Monday, May 19, 2014

Meddling Medication

I, well my doctor, recently made a change to some of the prescriptions that I take and it got me thinking about psychiatric medications again. It’s usually something that I think about for a few days, it kind of bothers me a little, but then it eventually fades away until next time. So, I thought this would be a good forum to voice some of my thoughts and maybe get some of your opinions too.

I’ve come up against this topic many times in recent months. Sometimes it’s just a fleeting thought when I take my pills in the morning. Other times it lingers and I do some heavy thinking on the subject. But it always feels like the cycle is the same. If you’ve ever taken medications for anxiety, depression, or any other mental illness, you might be familiar with the feeling. You reach for the bottle of pills to take your daily dose and a pang of uncertainty crosses your mind. Should I really be taking these? What does it mean that I take medicine that messes with my brain? I guess the core of it is that something about taking psychiatric drugs feels wrong. I have asthma. Every morning I take two puffs of my inhaler before brushing my teeth, and then I move on to a day of easy breathing. I have no problems taking the medicine, and I simply see it as a way to fix a basic problem. No big deal. But when I reach for the anti-depressants (some anti-depressants are standard prescriptions for OCD) I get this lingering, questioning uncertainty.

Now, logically, I feel like there shouldn’t be any difference. OCD is a physical, biological disorder just like asthma. If I can take a prescription for one, I should be able to for the other as well. But somehow, the knowledge that the medicine will affect the way I think changes the picture. I find that my line of thinking follows a lot of what our society has to say about mental illness. Somehow, it just seems different. Again, I know it shouldn’t be, and I wish my gut instincts would reflect that. But for some reason, they don’t.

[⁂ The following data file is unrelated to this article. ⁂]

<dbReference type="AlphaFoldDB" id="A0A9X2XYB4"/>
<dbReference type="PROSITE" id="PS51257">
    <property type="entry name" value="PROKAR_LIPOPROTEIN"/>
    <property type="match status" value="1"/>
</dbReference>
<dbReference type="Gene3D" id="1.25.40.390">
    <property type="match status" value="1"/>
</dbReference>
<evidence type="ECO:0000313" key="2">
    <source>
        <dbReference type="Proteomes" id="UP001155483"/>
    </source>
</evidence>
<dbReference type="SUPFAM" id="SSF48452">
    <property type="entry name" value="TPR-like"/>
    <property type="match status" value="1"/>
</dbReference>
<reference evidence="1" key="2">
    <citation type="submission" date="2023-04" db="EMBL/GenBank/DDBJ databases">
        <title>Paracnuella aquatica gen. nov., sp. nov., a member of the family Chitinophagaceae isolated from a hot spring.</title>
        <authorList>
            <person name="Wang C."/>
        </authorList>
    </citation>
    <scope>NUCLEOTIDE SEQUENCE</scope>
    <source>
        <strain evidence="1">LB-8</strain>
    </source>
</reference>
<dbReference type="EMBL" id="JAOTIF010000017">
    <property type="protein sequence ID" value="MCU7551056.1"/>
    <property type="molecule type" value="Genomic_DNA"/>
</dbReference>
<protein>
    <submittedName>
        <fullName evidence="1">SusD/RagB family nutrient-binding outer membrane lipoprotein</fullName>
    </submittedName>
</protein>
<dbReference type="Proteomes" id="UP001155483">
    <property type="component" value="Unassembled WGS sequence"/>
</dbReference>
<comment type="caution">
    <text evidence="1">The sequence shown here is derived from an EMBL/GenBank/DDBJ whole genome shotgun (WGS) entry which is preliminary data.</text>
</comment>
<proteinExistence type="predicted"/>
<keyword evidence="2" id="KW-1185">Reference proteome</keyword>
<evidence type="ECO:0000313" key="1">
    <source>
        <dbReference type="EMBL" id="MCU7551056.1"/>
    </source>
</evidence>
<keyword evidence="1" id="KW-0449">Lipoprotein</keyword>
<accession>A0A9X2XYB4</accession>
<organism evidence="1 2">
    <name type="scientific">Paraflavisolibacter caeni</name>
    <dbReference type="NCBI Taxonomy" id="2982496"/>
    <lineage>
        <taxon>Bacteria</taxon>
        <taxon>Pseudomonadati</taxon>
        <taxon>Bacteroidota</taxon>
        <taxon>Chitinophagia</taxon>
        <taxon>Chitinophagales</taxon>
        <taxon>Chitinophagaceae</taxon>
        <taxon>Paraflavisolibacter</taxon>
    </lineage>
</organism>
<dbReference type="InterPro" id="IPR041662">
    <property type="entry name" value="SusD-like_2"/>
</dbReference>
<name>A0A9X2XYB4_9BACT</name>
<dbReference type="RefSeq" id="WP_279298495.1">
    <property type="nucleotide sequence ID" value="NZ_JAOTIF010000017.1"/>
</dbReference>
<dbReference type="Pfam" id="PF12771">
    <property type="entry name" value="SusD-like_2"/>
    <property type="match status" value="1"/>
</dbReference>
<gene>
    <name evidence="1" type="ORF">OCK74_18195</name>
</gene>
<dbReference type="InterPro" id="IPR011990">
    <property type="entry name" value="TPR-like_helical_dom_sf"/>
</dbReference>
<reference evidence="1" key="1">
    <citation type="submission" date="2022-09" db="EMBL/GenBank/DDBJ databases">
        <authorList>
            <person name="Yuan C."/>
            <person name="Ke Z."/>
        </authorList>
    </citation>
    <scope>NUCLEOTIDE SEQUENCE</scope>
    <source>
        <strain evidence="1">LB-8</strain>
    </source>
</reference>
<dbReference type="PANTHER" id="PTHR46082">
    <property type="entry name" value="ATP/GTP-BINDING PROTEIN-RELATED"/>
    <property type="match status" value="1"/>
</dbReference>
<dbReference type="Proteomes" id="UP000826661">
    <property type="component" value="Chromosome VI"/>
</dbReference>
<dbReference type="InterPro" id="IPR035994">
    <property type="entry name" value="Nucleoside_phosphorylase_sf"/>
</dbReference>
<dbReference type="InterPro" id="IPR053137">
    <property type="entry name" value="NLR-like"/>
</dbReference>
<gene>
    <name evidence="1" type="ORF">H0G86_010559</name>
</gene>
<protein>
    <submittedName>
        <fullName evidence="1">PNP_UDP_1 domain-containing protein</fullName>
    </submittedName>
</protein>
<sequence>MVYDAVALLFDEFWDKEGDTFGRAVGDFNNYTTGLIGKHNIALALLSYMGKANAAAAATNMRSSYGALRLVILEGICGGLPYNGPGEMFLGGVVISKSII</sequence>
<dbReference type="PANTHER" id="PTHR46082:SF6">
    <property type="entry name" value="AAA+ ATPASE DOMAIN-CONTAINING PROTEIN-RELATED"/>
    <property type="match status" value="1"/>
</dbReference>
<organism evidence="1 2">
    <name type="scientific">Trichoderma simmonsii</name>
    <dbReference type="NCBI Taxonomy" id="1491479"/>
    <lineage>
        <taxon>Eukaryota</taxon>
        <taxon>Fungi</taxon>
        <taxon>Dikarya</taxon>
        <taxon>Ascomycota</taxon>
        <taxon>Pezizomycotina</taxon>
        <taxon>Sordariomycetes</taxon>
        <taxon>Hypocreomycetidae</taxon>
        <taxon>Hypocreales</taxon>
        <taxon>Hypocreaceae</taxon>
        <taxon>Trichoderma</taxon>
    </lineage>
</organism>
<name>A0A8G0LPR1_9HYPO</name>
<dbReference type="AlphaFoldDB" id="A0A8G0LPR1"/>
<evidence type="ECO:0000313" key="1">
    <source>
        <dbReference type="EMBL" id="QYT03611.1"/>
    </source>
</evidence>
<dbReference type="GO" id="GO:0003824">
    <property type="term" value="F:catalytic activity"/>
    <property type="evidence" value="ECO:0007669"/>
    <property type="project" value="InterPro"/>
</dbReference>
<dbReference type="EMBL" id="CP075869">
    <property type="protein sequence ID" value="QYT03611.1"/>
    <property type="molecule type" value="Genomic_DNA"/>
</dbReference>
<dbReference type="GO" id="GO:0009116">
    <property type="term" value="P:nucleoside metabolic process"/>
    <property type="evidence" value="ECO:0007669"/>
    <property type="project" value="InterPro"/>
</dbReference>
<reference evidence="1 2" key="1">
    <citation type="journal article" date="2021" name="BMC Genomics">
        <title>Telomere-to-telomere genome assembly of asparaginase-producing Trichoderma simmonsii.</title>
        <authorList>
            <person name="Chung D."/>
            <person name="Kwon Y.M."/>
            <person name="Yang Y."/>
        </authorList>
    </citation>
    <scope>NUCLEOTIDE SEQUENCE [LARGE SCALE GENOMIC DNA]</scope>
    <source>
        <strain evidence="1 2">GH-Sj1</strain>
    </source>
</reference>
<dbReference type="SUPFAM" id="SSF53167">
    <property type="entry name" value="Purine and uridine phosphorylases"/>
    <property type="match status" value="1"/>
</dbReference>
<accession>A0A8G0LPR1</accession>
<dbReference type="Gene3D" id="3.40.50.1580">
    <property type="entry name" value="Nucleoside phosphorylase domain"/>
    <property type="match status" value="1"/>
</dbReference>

If I take medication that changes how I think or what I think about or how I feel, am I somehow messing with who I am? If I automatically think in a way that is somehow deficient, should I change that at the risk of changing something more central about myself? I feel like this is the point at which my therapist would step in and ask me to identify the distortions in my thinking, but I don’t want to be objective today. I want to wonder about why my instincts tell me to back away from something that ultimately makes me better and healthier. Why is that I am ok with medicine messing with all the parts of my body except for my brain? I think it’s because it’s so hard to see a dividing line between my brain and my mind. Are they one in the same? Western ideology certainly says so. “I think, therefore I am.” But is it true? Maybe I should explore some eastern psychology on the topic.

Thank you for listening to my rant. I’d love to hear what you think about the topic, whether you speak from experience or just personal opinion!

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